Subverting Open Government (BOK)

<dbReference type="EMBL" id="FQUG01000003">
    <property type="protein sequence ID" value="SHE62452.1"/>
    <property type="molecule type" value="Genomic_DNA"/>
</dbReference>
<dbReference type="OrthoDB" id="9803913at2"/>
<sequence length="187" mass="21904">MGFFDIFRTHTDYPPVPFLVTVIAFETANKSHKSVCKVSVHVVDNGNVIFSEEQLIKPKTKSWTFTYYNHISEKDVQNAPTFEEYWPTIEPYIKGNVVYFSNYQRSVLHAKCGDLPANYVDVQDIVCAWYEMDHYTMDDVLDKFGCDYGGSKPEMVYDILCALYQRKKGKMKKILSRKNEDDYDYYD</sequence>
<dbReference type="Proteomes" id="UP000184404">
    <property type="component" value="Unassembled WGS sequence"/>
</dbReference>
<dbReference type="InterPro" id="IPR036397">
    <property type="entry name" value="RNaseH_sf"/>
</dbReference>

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Many of the most significant disputes between the legislative and executive branches of government have occurred over Congressional requests for information to assure executive accountability. No greater confrontation occurred than the fight over President Richard Nixon's White House tapes and records concerning the Watergate scandals. The constitutional crisis surrounding this event and the subsequent seizure of Nixon's presidential materials by Congress for the continuing Watergate investigations and trials after his resignation ultimately caused a quasi-revolution in the overturning of the tradition of private ownership of presidential materials with passage of the 1978 Presidential Records Act (PRA), which established public domain over White House materials starting with the Reagan presidency. In an unprecedented 1974 U.S. Supreme Court Ruling, the Court declared that the former president did not have an absolute and un-reviewable privilege to withhold presidential communications, thus compelling him to turn over to the special Watergate prosecutor the very documents that destroyed his presidency. The PRA represented but one of many cornerstone statutes in the flurry of post-Watergate legislative measures passed by Congress to assure a more open and accountable government after the enormous abuses of power and secrecy of the Nixon years. In this volume, Bruce Montgomery addresses these major themes under various presidential administrations starting with the Reagan years and continuing through the Bush administration. The essays address the themes of publicity and secrecy, legislative and executive branch conflict over presidential materials, historical legacy versus open government, and the ramifications of Nixon's inadvertent legacy concerning the presidential prerogative of executive privilege and the disposition of presidential communications.